The dose prescribed, and absorption varies from person to person. The dose can be split into half and applied morning and evening or applied at once. Generally, younger women need more oestrogen than older women. Your prescriber can discuss which dose is right for you.

How do I use the Oestrogen spray? 

The transdermal spray technology incorporates 17β-oestradiol, octisalate and alcohol into a unique drug delivery system. After it has been applied to the skin on the underside of the forearm or the inner thigh, 17β-oestradiol and octisalate form a reservoir depot underneath the skin, and there is a slow diffusion of 17β-oestradiol through the skin layers, into the microcirculation at a steady rate over 24 h before it declines. The dose varies from ultra-low at one spray daily to high dose at 6 sprays daily.

When you receive a new pump applicator it needs to be primed by spraying three times with the cap on, and each device has only 56 sprays so a note needs to be made of how many sprays are used before the carton is empty. The ability to reply on blood tests levels for 17β-oestradiol is not known, because of the reservoir absorption method.

The spray should be applied every day to clean, dry, healthy skin of the inner forearm or inner thigh, in circular areas that do not overlap, using the same area each day. It dries completely in about one minute and you can wash 30 minutes after application.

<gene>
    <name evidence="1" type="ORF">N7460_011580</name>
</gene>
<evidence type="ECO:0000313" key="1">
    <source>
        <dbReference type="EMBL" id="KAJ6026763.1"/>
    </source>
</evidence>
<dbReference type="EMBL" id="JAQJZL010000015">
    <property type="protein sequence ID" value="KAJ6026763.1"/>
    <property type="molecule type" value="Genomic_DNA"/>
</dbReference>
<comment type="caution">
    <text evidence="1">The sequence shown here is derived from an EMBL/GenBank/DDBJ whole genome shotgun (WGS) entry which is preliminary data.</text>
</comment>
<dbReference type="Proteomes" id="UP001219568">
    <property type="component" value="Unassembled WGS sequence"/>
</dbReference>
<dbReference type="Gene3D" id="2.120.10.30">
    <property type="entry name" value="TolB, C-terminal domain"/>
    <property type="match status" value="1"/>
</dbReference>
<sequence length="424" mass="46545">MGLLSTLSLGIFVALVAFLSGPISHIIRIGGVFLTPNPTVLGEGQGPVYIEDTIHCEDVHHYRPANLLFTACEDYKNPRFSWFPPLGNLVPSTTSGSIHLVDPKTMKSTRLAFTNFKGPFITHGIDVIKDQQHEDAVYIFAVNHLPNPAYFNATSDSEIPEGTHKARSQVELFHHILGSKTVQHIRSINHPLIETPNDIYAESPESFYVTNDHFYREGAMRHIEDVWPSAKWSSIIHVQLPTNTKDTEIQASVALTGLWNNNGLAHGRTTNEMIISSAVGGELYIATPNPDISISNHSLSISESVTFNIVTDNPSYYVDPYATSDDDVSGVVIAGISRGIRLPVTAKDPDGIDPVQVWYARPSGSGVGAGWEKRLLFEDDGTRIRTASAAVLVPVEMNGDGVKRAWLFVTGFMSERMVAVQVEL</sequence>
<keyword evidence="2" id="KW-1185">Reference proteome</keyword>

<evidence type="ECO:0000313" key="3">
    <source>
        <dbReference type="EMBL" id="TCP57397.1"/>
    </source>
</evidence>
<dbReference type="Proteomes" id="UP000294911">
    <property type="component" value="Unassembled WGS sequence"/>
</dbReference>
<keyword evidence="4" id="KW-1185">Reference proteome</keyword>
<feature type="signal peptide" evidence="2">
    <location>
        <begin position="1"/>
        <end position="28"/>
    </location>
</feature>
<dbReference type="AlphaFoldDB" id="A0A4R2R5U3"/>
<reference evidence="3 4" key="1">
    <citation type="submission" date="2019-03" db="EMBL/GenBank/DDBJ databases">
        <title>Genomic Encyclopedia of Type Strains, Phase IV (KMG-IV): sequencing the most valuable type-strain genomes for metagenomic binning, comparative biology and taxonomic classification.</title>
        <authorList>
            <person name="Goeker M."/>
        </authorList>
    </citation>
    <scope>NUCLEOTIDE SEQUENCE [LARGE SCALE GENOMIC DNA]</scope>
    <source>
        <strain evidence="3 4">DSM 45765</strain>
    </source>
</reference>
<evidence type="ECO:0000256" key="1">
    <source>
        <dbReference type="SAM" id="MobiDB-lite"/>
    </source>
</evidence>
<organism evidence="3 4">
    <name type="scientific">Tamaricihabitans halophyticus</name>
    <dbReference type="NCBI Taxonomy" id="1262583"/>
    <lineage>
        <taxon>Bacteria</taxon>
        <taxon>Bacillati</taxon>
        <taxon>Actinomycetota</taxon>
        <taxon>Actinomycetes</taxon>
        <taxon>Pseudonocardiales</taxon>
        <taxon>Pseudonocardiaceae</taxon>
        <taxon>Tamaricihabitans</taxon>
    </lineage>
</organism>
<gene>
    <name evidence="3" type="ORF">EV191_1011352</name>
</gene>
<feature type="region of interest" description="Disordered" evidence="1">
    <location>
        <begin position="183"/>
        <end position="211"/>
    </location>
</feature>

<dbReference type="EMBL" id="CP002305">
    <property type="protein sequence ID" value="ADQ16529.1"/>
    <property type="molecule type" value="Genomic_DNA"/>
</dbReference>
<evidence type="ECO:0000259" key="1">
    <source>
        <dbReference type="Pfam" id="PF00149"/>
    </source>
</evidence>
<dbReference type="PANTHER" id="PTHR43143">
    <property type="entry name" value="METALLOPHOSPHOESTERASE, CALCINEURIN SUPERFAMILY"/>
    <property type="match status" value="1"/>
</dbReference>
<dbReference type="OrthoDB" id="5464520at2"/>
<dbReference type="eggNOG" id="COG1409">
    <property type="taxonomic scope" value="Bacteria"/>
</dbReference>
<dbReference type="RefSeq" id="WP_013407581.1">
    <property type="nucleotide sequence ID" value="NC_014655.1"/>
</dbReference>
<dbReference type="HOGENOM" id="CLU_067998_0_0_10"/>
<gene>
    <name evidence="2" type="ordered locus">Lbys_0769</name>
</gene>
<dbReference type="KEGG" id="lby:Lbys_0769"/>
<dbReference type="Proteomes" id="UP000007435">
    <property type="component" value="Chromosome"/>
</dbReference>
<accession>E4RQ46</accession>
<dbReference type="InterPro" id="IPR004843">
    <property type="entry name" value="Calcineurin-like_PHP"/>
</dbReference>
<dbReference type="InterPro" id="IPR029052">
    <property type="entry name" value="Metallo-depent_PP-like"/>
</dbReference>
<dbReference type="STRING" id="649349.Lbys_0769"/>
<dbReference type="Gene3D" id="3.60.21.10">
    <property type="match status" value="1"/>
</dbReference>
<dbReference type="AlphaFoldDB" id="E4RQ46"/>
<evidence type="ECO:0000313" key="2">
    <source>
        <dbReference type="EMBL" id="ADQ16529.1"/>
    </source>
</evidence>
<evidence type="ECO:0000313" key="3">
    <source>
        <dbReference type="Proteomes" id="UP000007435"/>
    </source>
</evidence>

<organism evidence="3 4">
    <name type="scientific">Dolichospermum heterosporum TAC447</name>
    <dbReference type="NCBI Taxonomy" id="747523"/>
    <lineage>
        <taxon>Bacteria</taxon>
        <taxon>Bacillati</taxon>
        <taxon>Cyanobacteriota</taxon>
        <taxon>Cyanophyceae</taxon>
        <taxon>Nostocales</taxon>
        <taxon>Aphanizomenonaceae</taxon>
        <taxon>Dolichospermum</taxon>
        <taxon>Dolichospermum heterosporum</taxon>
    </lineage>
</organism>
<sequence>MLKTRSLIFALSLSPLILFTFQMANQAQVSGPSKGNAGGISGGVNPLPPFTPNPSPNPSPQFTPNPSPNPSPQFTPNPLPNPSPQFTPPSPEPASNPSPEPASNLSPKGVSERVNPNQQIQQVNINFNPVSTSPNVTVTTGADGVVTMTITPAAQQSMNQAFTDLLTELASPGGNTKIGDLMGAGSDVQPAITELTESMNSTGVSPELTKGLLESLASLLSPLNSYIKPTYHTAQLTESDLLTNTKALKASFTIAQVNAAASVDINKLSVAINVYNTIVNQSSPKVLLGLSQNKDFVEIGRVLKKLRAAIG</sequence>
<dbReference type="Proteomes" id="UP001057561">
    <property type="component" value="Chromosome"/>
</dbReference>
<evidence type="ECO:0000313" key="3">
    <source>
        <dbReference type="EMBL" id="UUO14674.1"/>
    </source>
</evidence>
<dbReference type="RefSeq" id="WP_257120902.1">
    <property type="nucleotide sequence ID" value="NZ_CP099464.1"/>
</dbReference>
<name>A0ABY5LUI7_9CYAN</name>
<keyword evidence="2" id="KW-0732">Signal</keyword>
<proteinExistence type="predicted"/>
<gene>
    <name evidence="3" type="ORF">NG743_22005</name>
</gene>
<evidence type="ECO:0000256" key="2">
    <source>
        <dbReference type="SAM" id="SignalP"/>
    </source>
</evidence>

What are the advantages of using transdermal 17β-oestradiol in a gel, patch or spray? 

Benefits of oestrogen through the skin instead of taking it orally include:

  • There is no evidence of increased risk of clot or stroke in healthy women using moderate doses of transdermal oestrogen.
  • The dose of transdermal oestrogen can be changed easily, either adjusting the strength of the patch, or the amount of gel or spray used.
Don’t forget progesterone!

If you still have your uterus (womb), or for some women who have had a hysterectomy, for example with a history of endometriosis, you will also need to take progesterone or a progestogen to protect the lining of your womb, as taking oestrogen by itself can thicken the lining of the womb and increase the risk of uterine cancer. Progesterone can be taken as a micronised bioidentical progesterone capsule, also known as body identical, or as a synthetic version of that hormone as part of a patch, as an oral tablet or as part of a 52mg Levonorgestrel Intrauterine System, commonly known as a Mirena IUS, which can be used for 5 years for this purpose, as recommended by the FSRH.

It is vital you take the progesterone or progestogen as it has been prescribed. It is also necessary and safe to balance the dose of oestrogen and progestogen, so if you are using higher doses of oestrogen you will need a discussion with your Dr about using higher doses of progestogen.

If you have any questions about your HRT and would like an individual appointment please visit the Rowena Health booking page.

Rowena Health Dr Carys Sonnenberg, correct on date of writing June 17 2024

References: Laing A, Hillard T. Oestrogen-based therapies for menopausal symptoms. Best Pract Res Clin Endocrinol Metab. 2024 Jan;38(1):101789. doi: 10.1016/j.beem.2023.101789. Epub 2023 Jun 12. PMID: 37453831.